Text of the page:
I get that. My wife was very tentative as well and prefers not to ride it but I did have some success taking her on it. But my coworker and I actually go out of our way to ride down to the locks and through the missing link whenever we can.
I can’t help but look at another “Best Cities for Biking” list that we were left off and want to pull my hair out. We keep dropping on Bicycling magazine, Walkscore and the recent Copenhagenize put Minneapolis at 17 and gave honorable mentions to NYC, Chicago, Portland, DC and Philadelphia. Besides Minneapolis, I have spent time living/biking in all of those cities and we have just so much more potential. The “Seattle Process” is killing us on a public transit front and of course for cycling. Fixing the Missing Link and the Ballard Bridge would do wonders to this city in terms of cycling and I truly think it would double the number of people riding. It’s one of the only flat neighborhoods and so many people are moving there. Stop the surveys and the open houses and get it done already!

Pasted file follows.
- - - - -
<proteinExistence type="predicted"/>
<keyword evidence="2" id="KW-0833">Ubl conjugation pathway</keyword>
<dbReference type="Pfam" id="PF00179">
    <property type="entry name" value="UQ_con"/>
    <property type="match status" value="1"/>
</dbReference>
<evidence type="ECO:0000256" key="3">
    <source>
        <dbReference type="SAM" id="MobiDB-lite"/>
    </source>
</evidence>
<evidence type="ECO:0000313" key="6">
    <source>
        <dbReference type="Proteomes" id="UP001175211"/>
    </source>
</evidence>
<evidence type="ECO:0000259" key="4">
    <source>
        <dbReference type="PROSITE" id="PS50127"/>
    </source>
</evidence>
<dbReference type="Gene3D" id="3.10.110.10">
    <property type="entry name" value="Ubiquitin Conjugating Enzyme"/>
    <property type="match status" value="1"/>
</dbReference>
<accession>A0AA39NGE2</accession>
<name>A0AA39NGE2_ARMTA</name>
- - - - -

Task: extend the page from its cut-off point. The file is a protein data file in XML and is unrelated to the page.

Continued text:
Every time I see Salmon Bay supplying material for a SDOT project, it drives me mad. They are one of the main suppliers in town, but surely there has to be a way around it?
Right through their parking lot.
Dang that’s a good point. Could the council just vote to exclude Salmon Bay from all city contracts? With so much public support for the trail I feel like this could actually pass. Maybe the seattlebikeblog legal team could look into whether this would stand up in court!
I will buy a beer for every one of the Seattle Bike Blog legal team :)
Ha! I wouldn’t trust anything that comes from the SBB legal team.
Legal or not, though, this isn’t a good idea. Businesses of this size are much more than their leadership. People work there and depend on those jobs, etc. Not only would it probably not get far, but you’d lose a whole lot of public support attacking a business like that.
Really, the business leaders should see the light and focus on making the trail work for them rather just keep saying no to 98.6% of people who care about it. Invest that legal money in the business and their workforce instead. Add it to the end of year bonus (if there is one). If I were a worker there, I’d be pissed about this waste of money.